- The PJM Interconnection has tripled its growth expectations for electricity use in its footprint over the next decade, and sharply increased its summer and winter peak load forecasts compared to last year.
- PJM expects its summer and winter peak load will grow by 1.7% and 2% a year on average through 2034, up from 0.4% and 0.7% growth, respectively, in last year’s forecast, according to its annual load forecast released Monday. The grid operator anticipates electricity use in its footprint will soar 2.4% annually through the decade, up from 0.8% growth expectations last year.
- The forecast growth is driven by the electrification of the vehicle and industrial sectors combined with consumer demands for technology, according to Kenneth Seiler, PJM’s senior vice president of planning. “It also underscores the need to maintain and develop enough generation resources to serve that growing demand,” he said in a statement.
PJM’s annual load forecasts are a key input for its capacity auctions, which the grid operator uses to make sure it has sufficient power supplies three years in the future. The grid operator’s next capacity auction is set to be held in June and then every six months through May 2026. The forecasts also feed into PJM’s transmission planning process.
PJM’s annual load forecast comes amid concerns that power plants may retire more quickly than they can be replaced, possibly leaving the grid operator with a supply shortfall late this decade.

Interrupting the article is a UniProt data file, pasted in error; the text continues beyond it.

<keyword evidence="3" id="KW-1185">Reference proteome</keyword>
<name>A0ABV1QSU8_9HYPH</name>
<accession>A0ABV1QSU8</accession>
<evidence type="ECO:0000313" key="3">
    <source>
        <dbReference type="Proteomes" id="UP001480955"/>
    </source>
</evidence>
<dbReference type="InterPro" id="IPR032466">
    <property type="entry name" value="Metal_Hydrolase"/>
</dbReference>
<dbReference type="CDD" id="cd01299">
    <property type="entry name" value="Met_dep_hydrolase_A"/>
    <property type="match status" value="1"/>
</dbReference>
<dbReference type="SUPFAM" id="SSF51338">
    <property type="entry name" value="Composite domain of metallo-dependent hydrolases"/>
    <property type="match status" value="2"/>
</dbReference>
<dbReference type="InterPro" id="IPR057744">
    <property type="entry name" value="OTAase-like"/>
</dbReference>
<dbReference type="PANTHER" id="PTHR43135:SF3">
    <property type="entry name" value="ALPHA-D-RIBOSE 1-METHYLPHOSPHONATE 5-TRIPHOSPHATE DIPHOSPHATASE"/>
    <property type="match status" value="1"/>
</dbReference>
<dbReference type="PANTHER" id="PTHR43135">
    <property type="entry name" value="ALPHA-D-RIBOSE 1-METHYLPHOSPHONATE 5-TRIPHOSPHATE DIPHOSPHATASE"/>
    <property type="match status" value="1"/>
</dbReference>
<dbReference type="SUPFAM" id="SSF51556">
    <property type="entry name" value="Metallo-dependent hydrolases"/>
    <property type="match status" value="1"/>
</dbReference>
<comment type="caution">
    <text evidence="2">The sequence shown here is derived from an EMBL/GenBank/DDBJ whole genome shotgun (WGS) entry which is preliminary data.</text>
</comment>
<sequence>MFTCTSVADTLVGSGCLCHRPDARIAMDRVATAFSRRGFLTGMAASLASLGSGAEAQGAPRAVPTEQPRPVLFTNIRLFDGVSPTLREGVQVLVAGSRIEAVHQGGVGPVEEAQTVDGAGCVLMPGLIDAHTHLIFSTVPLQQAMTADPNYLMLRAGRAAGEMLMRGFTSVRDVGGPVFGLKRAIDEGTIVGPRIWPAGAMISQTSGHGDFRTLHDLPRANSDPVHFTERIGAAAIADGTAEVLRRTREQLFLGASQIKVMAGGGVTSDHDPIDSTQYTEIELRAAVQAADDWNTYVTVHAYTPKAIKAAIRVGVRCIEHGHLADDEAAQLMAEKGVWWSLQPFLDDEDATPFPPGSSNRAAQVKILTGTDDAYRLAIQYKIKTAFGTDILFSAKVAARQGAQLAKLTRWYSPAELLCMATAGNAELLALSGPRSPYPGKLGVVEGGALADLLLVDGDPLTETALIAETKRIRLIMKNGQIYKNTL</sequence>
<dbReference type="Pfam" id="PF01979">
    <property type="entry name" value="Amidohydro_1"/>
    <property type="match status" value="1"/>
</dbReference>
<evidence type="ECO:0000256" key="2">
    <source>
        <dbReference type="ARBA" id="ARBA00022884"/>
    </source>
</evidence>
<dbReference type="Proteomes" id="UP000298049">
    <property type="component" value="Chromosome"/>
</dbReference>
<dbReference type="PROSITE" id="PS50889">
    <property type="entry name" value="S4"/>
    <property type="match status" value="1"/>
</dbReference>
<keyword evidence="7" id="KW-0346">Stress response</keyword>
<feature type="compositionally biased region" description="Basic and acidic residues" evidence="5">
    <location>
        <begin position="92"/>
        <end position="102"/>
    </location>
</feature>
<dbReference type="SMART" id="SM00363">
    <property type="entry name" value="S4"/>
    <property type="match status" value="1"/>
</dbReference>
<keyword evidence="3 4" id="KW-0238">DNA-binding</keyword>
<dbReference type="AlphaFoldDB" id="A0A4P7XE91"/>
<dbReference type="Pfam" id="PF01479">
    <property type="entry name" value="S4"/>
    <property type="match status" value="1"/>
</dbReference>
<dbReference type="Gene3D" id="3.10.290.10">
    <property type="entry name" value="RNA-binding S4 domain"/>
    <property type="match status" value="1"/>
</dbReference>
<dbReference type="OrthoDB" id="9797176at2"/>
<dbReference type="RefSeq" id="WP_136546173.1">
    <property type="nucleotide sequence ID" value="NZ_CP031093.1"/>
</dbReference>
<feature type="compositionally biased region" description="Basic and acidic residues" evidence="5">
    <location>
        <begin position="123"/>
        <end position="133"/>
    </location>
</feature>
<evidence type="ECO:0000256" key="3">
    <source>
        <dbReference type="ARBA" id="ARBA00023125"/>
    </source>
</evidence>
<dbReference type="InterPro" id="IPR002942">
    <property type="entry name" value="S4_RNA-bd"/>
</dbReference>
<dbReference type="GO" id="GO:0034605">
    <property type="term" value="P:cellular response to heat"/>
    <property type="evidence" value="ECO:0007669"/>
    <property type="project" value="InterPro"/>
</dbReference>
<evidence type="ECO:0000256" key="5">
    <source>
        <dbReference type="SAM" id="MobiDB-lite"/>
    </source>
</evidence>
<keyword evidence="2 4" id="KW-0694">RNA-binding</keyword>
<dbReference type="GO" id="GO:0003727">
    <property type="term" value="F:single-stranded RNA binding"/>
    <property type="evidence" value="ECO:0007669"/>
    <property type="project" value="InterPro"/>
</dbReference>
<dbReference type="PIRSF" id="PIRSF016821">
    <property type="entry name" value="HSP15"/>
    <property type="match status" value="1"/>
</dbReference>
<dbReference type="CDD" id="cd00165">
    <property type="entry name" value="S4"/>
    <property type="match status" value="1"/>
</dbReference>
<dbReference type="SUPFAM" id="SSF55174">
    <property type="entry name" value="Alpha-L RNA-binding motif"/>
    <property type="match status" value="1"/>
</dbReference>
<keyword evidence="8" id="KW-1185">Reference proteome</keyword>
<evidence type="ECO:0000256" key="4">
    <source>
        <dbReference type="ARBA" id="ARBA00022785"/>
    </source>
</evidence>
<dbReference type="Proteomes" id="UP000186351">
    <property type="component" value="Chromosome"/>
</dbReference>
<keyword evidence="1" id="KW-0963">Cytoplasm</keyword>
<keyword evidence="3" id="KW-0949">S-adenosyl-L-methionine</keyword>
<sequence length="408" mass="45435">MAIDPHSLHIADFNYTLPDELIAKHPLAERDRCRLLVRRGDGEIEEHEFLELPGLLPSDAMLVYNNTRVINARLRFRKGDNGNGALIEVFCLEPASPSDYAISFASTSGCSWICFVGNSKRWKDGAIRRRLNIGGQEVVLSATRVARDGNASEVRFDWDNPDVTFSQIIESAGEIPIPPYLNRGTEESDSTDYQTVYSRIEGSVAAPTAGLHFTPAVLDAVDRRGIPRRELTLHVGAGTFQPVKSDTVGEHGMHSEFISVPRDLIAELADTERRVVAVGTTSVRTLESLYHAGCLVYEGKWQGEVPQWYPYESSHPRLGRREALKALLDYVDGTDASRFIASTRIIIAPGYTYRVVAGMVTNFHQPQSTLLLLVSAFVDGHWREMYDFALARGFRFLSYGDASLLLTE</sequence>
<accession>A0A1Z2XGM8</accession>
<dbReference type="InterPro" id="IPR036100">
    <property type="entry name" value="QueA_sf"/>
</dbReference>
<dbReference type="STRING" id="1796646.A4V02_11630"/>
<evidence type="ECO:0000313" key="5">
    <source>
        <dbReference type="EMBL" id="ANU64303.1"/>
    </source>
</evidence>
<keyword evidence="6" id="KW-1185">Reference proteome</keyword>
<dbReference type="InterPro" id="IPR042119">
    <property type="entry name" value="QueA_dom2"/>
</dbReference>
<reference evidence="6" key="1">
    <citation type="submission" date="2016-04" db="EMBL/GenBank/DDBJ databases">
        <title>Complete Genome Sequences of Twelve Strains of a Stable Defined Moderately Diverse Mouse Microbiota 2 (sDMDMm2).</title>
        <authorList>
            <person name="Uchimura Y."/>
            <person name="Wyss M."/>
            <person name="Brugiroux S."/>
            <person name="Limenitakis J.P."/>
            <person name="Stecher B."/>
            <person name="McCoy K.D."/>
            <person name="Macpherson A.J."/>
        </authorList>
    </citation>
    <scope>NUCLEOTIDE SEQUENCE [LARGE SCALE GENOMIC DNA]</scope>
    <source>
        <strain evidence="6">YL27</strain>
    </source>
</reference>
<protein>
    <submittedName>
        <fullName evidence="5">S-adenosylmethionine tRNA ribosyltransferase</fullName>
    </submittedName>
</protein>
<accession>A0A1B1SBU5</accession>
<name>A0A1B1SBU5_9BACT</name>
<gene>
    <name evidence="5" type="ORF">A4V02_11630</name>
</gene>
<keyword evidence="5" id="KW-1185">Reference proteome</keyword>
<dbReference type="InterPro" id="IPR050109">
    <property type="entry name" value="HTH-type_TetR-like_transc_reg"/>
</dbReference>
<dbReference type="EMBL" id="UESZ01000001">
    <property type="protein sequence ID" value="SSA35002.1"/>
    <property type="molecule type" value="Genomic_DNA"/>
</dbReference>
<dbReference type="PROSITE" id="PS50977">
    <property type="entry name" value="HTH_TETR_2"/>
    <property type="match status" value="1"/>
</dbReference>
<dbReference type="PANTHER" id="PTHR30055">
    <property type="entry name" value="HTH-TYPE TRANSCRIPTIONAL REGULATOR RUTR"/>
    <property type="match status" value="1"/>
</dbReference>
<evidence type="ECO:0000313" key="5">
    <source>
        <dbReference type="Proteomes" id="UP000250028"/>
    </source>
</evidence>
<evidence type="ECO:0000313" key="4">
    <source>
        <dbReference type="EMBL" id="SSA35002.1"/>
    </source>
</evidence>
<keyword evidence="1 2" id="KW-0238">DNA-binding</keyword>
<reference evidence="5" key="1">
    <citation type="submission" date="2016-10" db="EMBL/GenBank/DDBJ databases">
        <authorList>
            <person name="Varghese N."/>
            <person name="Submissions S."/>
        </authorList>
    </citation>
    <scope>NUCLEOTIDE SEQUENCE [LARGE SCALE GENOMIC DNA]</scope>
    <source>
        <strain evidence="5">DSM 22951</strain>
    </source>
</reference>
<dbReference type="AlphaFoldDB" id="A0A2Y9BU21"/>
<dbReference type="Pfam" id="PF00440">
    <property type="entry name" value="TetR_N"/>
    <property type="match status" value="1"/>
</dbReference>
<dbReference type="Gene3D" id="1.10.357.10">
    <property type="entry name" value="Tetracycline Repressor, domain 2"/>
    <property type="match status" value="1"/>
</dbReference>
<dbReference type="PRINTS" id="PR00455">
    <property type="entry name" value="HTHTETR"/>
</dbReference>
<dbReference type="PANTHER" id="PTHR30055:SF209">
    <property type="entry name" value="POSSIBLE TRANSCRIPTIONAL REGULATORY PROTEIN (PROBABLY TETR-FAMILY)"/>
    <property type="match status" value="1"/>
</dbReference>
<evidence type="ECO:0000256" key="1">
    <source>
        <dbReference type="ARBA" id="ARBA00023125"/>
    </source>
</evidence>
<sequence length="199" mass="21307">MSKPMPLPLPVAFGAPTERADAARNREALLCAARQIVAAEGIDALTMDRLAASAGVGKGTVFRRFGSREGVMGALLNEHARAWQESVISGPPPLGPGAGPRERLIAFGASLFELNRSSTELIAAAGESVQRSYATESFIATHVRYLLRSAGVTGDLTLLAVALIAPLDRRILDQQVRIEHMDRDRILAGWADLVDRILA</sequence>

In its forecast, PJM assumes that electric vehicle load will rocket to nearly 13,530 MW by 2034, up from about 500 MW this year.
It also expects distributed solar will reduce summer peak load by about 5,115 MW in 2034, up from about 3,140 MW this year while behind-the-meter battery storage will lower summer peak by about 645 MW in 2034, up from 25 MW this year.
PJM anticipates its summer peak will jump to nearly 179 GW in the next 10 years, up from almost 147 GW last year. It is looking for its winter peak to climb to almost 165 GW in the 2033/2034 winter from 135 GW last winter.
The grid operator projects that its net energy load will jump by almost 220,000 GWh to 1 million GWh in 2034.
The PJM zones with the highest annual 10-year net energy growth rates over the coming decade are: Dominion Energy at 7.4%; Metropolitan Edison at 3%; Jersey Central Power & Light at 2.7%; American Electric Power at 2.1%; and Public Service Electric & Gas at 2%, according to the report.
In a change from its previous load forecasts, PJM said it added an extreme cold weather variable to its modeling in response to Winter Storm Elliott and other extreme weather events.
PJM runs the grid and wholesale power markets in 13 Mid-Atlantic and Midwest states and the District of Columbia.